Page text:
OTTAWA - Chief Electoral Officer Marc Mayrand has given several Liberal leadership contenders until the end of next year to repay their debts from their campaigns for the party's top job, but he has yet to rule on an extension request from party leader Stephane Dion.
In a decision made public Monday, Mr. Mayrand said the campaigns of Maurizio Bevilacqua, Scott Brison, Martha Hall Findlay, Hedy Fry, Joe Volpe and Gerard Kennedy have until the end of 2009 to make good on loans and other debts. Deputy Leader Michael Ignatieff was given an extension until the end of June 2009, and MP Ken Dryden has until the end of June 2010.
Together, these losing candidates received extensions on $1.7 million in loans and other claims.
Scott Brison, along with Maurizio Bevilacqua, Martha Hall Findlay, Hedy Fry, Joe Volpe and Gerard Kennedy, now have until the end of 2009 to make good on loans and other debts.
The extensions are certain to inflame Conservatives, who have suggested Mr. Mayrand has unfairly interpreted the elections law by singling out Tory candidates when he refused to certify election campaign expenses in the so-called "in-and-out" affair.
Oh, how the Conservatives will howl, especially with dishonest headlines from a supposed reputable source. Hey, Glen McGregor, instead of intentionally suggesting Elections Canada is giving preferential treatment to the Liberals, why don't you get off your lazy ASS and be a journalist for a few minutes. Sort of like this reporter:
Scores of Conservative candidates missed campaign debt deadline
By Joan Bryden , THE CANADIAN PRESS
OTTAWA - Conservative election candidates have regularly missed deadlines for repaying campaign debts, indulging in the same supposedly illegal conduct for which the Tories are now denouncing Liberal Leader Stephane Dion.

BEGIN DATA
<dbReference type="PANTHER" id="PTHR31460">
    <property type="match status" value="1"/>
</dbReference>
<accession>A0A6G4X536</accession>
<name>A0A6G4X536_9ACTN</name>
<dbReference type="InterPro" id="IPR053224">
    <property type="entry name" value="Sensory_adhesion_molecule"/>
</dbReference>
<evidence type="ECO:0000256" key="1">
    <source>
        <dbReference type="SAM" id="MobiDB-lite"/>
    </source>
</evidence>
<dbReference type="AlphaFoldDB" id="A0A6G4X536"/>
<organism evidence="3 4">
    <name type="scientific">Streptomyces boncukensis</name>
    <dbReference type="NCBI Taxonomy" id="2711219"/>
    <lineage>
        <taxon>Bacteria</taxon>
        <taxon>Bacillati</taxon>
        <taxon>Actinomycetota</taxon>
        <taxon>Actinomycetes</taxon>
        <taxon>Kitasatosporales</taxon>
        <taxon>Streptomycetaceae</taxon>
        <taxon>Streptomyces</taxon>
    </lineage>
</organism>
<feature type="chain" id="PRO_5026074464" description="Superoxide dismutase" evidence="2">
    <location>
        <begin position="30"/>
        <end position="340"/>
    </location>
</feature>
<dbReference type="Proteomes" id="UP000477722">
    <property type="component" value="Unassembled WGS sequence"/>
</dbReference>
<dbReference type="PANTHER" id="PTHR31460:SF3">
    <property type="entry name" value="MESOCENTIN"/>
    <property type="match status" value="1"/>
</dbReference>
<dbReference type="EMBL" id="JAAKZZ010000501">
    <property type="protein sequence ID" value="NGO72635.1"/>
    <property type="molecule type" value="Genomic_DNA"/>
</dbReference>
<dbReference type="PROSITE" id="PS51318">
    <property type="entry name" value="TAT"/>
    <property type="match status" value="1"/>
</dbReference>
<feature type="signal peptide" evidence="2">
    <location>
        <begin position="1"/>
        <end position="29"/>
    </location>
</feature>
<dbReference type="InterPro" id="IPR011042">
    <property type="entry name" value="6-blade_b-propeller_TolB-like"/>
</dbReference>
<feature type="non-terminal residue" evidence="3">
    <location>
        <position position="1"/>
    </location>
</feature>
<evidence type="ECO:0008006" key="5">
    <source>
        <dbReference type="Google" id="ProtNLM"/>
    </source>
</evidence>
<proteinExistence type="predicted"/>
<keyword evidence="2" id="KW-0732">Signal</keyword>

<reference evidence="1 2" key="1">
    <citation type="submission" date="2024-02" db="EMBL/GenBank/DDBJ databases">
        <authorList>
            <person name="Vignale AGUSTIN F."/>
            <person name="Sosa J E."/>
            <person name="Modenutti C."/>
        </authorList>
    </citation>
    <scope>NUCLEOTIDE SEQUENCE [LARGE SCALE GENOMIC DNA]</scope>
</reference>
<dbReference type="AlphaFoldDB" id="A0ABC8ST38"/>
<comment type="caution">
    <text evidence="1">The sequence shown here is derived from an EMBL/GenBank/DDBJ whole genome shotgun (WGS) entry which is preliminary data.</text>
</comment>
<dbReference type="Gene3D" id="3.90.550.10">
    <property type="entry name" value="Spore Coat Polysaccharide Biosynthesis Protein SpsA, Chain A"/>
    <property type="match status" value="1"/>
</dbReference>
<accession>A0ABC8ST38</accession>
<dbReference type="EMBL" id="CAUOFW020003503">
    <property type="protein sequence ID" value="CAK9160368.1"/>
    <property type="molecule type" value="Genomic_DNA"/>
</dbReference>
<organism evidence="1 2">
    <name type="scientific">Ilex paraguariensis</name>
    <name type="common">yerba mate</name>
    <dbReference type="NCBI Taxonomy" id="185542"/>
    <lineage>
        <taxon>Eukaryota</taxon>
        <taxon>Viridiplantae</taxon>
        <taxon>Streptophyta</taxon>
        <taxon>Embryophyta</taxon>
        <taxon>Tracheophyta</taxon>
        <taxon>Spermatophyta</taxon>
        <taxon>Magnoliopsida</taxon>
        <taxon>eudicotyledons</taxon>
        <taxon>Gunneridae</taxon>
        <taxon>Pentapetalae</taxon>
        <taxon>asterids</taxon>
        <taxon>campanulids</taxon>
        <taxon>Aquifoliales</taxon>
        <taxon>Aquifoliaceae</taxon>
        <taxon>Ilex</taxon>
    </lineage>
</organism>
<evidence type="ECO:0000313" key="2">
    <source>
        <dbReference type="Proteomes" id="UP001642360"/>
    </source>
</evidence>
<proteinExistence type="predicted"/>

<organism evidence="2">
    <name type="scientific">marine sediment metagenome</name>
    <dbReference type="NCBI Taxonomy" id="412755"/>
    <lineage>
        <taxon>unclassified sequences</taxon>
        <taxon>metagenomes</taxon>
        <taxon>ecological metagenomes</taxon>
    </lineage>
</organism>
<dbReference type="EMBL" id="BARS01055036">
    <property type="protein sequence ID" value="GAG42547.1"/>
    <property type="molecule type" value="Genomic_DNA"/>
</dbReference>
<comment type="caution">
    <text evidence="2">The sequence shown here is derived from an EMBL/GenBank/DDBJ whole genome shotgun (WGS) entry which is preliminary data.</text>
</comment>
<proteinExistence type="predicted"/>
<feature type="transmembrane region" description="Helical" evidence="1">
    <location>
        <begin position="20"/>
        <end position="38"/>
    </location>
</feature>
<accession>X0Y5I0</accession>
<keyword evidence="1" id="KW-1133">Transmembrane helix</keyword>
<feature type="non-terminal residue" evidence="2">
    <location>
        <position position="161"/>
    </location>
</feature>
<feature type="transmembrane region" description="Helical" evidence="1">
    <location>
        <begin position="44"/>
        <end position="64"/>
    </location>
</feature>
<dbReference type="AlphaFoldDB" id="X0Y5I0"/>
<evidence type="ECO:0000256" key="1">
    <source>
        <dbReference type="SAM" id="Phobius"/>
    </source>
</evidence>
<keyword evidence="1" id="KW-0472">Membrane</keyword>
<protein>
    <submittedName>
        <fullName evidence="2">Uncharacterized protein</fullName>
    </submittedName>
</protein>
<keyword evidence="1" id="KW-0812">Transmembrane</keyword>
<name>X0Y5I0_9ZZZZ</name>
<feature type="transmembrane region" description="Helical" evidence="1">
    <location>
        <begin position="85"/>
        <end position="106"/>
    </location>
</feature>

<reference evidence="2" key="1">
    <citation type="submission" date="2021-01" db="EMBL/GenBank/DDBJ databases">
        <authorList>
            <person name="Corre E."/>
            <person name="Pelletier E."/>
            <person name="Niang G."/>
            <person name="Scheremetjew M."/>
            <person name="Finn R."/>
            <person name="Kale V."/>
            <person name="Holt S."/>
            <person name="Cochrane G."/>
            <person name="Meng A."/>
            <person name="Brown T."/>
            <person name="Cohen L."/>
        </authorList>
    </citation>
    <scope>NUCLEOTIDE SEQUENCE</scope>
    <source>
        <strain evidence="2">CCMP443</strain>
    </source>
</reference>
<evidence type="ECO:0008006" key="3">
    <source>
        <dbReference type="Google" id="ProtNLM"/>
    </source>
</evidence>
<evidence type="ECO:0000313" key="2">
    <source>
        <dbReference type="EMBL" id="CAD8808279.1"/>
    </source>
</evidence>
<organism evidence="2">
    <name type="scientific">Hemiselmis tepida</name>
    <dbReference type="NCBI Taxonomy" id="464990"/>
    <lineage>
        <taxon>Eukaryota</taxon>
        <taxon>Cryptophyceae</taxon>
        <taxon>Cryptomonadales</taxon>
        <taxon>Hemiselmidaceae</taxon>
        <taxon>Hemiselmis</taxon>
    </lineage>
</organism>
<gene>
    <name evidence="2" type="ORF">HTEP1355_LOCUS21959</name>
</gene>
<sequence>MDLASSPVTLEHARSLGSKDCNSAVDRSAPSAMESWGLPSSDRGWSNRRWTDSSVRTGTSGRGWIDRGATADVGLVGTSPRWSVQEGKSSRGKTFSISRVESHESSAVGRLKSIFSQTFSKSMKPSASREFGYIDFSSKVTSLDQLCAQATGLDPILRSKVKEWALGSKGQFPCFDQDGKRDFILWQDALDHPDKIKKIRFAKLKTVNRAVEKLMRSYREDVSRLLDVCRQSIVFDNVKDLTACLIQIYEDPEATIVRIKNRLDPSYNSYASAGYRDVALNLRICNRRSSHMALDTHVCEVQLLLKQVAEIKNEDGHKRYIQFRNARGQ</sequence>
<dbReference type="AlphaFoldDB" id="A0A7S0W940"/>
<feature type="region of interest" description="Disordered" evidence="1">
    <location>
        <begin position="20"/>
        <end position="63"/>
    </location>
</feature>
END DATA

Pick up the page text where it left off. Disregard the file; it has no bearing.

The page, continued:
According to a chart compiled by Elections Canada, 426 candidates - including 121 Conservatives - sought extensions to pay off loans after the 2004 election.
As well, 401 candidates - including 125 Conservatives - sought extensions to clear unpaid bills.
Elections Canada was not immediately able to say how many of those requests were granted but typically most candidates would have been given more time.
In a guide to understanding the rules for leadership debts, the agency notes that "under similar rules that exist for candidates during an election, the Chief Electoral Officer has normally authorized late payments as long as the sources of all contributions and details of all loan repayment schedules are disclosed."
Furthermore, Elections Canada's web site lists 19 candidates - five of them Conservatives - with loans that remained unpaid 18 months after the 2006 election.
It further lists 10 candidates - four of them Conservatives - whose unpaid loans were deemed to count as donations after 18 months. In five of those cases - three involving Conservative candidates - the donations exceed the legal maximum of $5,400 per donor.
Replace SPECIAL with STANDARD PRACTICE and the article might be fair. What a joke.